“Owing to the extreme longevity of the populace, the number of cancer patients is skyrocketing.”

– Dr. Nobuyoshi Takeshita

During the past two years, researchers have been taking on this challenge by digitizing and uploading thousands of hours of endoscopic surgery video into the database so as to offer real-life views of multiple surgeons as they carry out actual procedures.

From this, the researchers aim to apply AI to the database’s massive volume of digital information so that medical students and doctors will be able to access it for training and advice. The database could also be used by surgeons to improve operating procedures and also in the development of new surgical devices and surgical evaluation and support systems. 

More than 40 healthcare facilities across Japan have endorsed the project. And so far, the NCC’s team has gathered up more than 1,000 video cases, which is the world’s most extensive compilation of its kind.

Video of processes, tasks, and movements by surgeons, and the phenomena they encountered during surgery, have been tagged, classified, and stored for instant search and use.

A doctor doing surgery with a team in an operating theater
The team building the database expects it will make a significant contribution to medical innovation around the world.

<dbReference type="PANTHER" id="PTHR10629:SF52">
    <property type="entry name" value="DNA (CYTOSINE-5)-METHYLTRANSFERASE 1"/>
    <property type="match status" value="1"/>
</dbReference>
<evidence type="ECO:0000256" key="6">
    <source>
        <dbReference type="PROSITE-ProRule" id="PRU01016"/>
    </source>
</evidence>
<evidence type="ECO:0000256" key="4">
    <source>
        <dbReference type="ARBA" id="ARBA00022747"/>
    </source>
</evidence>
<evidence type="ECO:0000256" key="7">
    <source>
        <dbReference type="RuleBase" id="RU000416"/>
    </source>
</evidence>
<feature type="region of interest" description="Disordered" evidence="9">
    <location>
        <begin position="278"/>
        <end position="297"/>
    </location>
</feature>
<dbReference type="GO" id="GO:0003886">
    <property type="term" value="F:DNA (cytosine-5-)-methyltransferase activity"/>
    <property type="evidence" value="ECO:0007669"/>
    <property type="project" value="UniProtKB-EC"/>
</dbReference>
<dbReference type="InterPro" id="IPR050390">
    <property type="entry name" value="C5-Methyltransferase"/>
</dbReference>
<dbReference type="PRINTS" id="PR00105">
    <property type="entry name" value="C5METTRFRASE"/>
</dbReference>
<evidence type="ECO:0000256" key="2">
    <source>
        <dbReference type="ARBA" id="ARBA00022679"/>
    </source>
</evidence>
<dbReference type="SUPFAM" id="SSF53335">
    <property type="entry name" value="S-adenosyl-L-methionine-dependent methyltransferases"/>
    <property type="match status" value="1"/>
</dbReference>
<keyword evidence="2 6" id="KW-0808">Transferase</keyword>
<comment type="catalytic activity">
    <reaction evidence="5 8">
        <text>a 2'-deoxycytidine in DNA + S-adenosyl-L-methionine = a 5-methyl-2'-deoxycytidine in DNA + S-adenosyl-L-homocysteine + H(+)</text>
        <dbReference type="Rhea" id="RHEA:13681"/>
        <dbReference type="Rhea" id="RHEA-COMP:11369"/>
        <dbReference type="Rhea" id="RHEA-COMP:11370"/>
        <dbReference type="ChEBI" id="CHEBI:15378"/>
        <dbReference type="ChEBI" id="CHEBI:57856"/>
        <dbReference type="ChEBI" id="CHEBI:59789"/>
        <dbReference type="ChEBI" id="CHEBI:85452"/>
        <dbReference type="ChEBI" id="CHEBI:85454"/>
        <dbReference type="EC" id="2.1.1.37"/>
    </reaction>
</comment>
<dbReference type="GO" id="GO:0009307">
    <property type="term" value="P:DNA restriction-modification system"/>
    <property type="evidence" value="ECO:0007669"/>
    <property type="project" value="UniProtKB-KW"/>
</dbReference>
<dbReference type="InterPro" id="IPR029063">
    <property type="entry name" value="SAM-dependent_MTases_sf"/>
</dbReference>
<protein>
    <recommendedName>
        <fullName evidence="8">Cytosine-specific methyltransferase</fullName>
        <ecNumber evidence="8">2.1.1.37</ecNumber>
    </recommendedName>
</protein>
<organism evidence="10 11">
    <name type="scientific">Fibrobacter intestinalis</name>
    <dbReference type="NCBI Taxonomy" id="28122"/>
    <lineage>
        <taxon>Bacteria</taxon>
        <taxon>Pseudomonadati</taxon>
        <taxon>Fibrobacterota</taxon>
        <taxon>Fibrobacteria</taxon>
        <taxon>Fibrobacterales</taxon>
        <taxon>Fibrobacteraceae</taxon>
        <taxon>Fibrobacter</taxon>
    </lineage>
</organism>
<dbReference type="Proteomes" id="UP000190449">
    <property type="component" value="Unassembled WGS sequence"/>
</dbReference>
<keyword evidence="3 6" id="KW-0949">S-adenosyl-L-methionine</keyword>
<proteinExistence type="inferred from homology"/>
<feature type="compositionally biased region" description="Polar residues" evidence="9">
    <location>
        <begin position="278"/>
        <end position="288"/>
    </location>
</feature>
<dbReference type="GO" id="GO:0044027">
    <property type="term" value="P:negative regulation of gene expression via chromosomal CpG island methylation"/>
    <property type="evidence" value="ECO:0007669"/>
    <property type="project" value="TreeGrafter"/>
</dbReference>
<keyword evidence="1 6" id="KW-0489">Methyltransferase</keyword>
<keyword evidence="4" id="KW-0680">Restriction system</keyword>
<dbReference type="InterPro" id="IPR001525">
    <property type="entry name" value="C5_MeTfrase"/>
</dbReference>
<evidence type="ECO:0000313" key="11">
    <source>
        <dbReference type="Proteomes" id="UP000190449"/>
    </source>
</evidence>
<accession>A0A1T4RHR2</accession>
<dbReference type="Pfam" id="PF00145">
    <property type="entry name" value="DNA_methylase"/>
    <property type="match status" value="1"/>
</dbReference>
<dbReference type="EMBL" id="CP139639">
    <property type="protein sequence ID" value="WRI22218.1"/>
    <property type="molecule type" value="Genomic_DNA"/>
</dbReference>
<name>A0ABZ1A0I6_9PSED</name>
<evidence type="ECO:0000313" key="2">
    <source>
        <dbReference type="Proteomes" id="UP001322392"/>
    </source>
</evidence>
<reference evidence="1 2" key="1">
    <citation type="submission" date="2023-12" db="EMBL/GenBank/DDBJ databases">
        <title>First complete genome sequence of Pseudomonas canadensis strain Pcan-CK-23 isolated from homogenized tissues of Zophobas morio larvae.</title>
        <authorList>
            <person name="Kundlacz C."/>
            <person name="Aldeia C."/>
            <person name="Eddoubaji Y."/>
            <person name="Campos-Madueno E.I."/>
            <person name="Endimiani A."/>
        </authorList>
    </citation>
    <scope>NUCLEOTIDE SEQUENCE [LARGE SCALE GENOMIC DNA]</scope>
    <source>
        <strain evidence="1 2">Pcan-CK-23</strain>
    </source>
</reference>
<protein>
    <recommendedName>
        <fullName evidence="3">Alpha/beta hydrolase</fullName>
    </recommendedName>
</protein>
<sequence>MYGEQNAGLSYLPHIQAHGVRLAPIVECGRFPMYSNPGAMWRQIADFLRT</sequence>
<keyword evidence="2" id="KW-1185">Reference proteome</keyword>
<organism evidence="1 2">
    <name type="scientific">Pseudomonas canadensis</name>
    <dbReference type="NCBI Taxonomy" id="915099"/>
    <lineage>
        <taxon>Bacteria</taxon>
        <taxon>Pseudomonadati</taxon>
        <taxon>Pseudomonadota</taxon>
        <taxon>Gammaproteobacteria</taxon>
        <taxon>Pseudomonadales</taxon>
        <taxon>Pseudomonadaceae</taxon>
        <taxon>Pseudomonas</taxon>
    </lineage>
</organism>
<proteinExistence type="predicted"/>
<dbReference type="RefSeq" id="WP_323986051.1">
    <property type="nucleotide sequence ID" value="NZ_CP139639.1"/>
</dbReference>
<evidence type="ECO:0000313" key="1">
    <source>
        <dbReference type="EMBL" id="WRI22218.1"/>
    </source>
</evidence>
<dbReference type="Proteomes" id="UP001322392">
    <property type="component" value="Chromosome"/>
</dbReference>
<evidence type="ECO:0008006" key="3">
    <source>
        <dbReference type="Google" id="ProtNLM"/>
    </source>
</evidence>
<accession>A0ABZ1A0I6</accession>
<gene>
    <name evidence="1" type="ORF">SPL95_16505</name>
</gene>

To handle such a massive amount of information, the researchers chose Microsoft Azure as their cloud computing platform because of its strong track record in the healthcare sector.

“We deal with sensitive information in the cloud in the form of surgical videos. Therefore, what we wanted was a service from a reliable company,” Dr. Takeshita says. “The Intelligent Cloud, Intelligent Edge concept that Microsoft promotes was another element in our decision, as it aligned with our own vision as well.

“Going forward, we also hope to implement a ‘physician’s database of tacit knowledge’ in medical devices, which represent the intelligent edge. With Microsoft Azure already equipped with the necessary functionality, including Azure Stack for extending the cloud environment to the edge, the potential for the continuing expansion of valuable services was yet another reason for our decision.”

In the future, there are plans to deploy Azure SQL Database, Azure Storage, and Azure App Services to realize a serverless environment. And later, AI technologies such as Microsoft Cognitive Services and Azure Machine Learning will be applied.

Dr. Takeshita’s specialty is gastrointestinal surgery. With the database in place, he sees an opportunity to “turn outstanding Japanese surgical skills and technologies into products.”  

“Japan conducts a lot of gastrointestinal surgery, and I believe our technical skills in that area are very advanced when compared internationally. So, for our next step, we will start collecting and databasing surgical data for the large intestine, along with the stomach and surrounding organs.” 

Dr. Takeshita believes it won’t be long before the database starts making a significant contribution to medical innovation around the world.

For further details on this project, see here.